Is bariatric surgery an option for women with gynecologic cancer? Examining weight loss counseling practices and training among gynecologic oncology providers.
Neff R, McCann GA, Carpenter KM, Cohn DE, Noria S, Mikami D, Needleman BJ, O'Malley DM
Gynecol Oncol 134 540-5 09/01/2014
OBJECTIVE: The objective of this study was to evaluate gynecologic oncology provider (GOP) practices regarding weight loss (WL) counseling, and to assess their willingness to initiate weight loss interventions, specifically bariatric surgery (WLS).
METHODS: Members of the Society of Gynecologic Oncology were invited to complete an online survey of 49 items assessing knowledge, attitudes, and behaviors related to WL counseling.
RESULTS: A total of 454 participants initiated the survey, yielding a response rate of 30%. The majority of respondents (85%) were practicing GOP or fellows. A majority of responders reported that >50% of their patient population is clinically obese (BMI ≥ 30). Only 10% reported having any formal training in WL counseling, most often in medical school or residency. Providers who feel adequate about WL counseling were more likely to offer multiple WL options to their patients (p<.05). Over 90% of responders believe that WLS is an effective WL option and is more effective than self-directed diet and medical management of obesity. Providers who were more comfortable with WL counseling were significantly more likely to recommend WLS (p<.01). Approximately 75% of respondents expressed interest in clinical trials evaluating WLS in obese cancer survivors.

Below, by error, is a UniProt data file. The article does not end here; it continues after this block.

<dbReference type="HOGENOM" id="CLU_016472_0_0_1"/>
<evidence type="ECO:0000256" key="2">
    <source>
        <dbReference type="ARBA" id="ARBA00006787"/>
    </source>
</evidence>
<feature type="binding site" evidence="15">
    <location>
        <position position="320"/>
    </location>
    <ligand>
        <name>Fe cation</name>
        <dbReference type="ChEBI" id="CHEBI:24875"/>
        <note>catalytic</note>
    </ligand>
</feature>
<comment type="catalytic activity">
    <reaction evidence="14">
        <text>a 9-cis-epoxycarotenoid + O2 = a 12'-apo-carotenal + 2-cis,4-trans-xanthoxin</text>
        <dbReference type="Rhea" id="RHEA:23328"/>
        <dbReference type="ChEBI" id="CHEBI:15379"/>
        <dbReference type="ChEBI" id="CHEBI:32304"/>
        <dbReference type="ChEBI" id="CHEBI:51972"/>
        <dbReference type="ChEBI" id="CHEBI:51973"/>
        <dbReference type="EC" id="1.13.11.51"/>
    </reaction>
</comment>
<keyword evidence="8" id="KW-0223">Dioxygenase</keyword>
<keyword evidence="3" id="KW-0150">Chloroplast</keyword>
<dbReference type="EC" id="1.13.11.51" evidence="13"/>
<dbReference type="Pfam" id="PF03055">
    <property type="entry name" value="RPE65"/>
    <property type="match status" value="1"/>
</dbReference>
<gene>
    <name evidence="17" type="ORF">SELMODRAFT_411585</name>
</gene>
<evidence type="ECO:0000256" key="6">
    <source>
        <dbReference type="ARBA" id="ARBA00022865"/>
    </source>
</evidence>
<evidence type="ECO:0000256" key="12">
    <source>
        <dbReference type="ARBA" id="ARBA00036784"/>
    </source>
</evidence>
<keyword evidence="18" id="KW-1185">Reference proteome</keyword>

CONCLUSIONS: The present study suggests that GOP appreciate the importance of WL counseling, but often fail to provide it. Our results demonstrate the paucity of formal obesity training in oncology. Providers seem willing to recommend WLS as an option to their patients but also in clinical trials examining gynecologic cancer outcomes in women treated with BS.